As you most likely know, EA is going to require you to always be online while playing the game, due to both the fact that you are always in “multiplayer”, as well as it acting as DRM to prevent piracy. To say the game is catching flak for this move is putting it very lightly; Maxis has been in damage control mode since day one over the issue. Thousands are swearing not to buy it due to the issue, regardless of the track record video game boycotts have.
You might be saying right now, who cares? I’m always online anyway. Hell, even I’m saying that right now. This game is great. So I can’t play it offline? A loss for sure, but just the chance to play it when I’m online is almost enough for me to buy it. I’ll miss saving a copy of my city just so I can blow it to hell with every kind of natural disaster imaginable, but for a game of this quality, is that an acceptable loss? A lot of the multiplayer aspects are pretty neat (working out deals to share power and services with real people actually sounds pretty neat, if you ask me), and although Origin has a long way to go to reach Steam’s level of quality, it’s really not that bad. Only getting 10 regions or whatever (I’m honestly not clear on this part of the online restrictions) sounds bad on the surface, but will I really want to keep that many cities around before I decide to blow one up and start fresh?
However, the problem showed itself for what it really is during the beta weekend. Now, of course, server stability and stress testing was a big part of this beta weekend, and I fully expected issues going into it. What I didn’t expect was quite how the issues manifested. There was the expected issue of authentication servers going down, shutting you out of the game; the long auth times were just another symptom of that same issue as well. The problem really showed itself in two different ways. First, often when loading into the game, it would greet me as simply “~Username~”. During the beta, there was no city saving of course, but it made me wonder: if there’s a hiccup on the authenticating server when I log in, and it doesn’t even know my username, how will it know how to load my cities? They aren’t saved locally, they’re all tied to my account. Having to play games with a server just to get files is what I do during work hours, I don’t want to deal with that shit during precious play time.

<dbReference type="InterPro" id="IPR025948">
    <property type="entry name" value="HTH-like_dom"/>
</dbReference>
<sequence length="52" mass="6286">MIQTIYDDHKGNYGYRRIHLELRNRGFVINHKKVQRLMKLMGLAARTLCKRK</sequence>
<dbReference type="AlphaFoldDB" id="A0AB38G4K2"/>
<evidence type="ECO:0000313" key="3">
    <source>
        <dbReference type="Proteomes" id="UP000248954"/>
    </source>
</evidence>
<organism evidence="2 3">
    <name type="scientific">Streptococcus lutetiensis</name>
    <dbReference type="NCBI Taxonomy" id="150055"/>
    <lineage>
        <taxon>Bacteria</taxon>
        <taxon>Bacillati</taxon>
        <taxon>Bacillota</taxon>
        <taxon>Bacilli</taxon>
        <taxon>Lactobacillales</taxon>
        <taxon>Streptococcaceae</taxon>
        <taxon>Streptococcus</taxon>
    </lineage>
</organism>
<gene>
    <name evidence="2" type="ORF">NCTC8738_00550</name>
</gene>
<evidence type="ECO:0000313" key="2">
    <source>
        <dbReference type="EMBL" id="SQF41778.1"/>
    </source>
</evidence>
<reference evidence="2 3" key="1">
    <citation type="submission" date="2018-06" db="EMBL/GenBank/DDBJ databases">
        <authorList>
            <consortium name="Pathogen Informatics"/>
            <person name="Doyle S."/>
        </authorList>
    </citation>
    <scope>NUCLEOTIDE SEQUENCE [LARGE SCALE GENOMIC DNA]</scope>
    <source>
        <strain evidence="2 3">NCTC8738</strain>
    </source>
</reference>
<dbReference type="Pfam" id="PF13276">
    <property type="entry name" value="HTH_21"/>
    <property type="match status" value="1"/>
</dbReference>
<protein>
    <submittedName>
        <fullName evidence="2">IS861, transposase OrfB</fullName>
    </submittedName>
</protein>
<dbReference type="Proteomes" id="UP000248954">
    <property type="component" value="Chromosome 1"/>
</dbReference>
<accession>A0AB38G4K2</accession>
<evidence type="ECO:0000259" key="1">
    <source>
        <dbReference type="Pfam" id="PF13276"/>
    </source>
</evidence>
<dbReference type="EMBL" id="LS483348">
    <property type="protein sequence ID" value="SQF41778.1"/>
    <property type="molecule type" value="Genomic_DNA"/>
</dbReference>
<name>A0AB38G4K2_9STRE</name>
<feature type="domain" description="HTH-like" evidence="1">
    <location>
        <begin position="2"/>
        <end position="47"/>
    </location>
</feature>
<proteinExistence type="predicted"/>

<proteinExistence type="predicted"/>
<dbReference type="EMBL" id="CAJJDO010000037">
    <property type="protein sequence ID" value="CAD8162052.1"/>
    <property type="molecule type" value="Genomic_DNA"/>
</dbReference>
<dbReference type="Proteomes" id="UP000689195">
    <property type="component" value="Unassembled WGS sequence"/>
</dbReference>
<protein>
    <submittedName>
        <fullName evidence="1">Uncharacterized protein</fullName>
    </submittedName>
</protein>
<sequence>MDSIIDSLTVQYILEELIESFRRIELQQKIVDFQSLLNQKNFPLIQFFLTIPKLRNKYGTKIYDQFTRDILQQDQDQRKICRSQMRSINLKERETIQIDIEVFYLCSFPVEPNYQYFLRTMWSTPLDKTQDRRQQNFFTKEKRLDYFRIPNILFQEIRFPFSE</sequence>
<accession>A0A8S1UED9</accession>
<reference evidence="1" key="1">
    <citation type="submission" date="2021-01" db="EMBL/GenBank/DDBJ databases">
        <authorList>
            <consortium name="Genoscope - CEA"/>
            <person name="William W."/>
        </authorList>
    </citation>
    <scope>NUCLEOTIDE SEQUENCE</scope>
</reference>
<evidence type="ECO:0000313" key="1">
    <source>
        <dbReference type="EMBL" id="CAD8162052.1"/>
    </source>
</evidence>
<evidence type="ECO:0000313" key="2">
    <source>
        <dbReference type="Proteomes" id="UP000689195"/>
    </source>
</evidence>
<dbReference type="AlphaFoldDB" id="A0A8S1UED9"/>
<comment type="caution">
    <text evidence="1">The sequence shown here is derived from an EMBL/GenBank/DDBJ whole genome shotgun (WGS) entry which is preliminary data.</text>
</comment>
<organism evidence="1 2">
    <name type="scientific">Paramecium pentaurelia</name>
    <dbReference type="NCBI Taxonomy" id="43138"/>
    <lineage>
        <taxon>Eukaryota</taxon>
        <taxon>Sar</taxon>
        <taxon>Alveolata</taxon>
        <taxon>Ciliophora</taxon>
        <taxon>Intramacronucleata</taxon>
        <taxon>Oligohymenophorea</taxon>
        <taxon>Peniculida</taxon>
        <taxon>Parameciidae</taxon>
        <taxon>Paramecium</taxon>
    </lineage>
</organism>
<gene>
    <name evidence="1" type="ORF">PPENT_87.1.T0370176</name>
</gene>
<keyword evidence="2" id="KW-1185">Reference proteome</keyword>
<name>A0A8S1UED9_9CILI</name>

Secondly, and much more importantly, every single resource and calculation seems to go through their server. There is little-to-no client side calculation or prediction going on, at least on the highly visible aspects (I imagine the simulation calculation for individuals and systems is largely client side); during the many, many periods of lag on Saturday, entire menus would disappear. Building icons on menus would be invisible, and placing them from this state would just empty a plot of land until I caught up with the server. Putting down buildings or passing time while this was going on would make my income and expenses calculate in bursts, completely throwing off my ability to plan out the finances. Is this going to happen every time their server gets a bit overloaded? What about if my connection just degrades a little – not a full disconnect situation, but say my wife is loading some high-def netflix and I’m downloading something in the background, will I suddenly lose the ability to control my city just because my internet is slowed a bit? To me, that’s a huge oversight in architecture and resource planning.
So, what is there left to say about SimCity? It’s a wonderful game. The new engine is nothing short of brilliant, and Maxis seems to have truly put their heart and soul into this game. It shows, in spades: this is what a sequel should feel like. An improvement in nearly every area. But then you have the EA side of it, the shadow cast by this behemoth of an improvement. How much enjoyability will I lose if my buildings suddenly don’t have icons for a few minutes?
The only answer I can come to is: I just don’t know.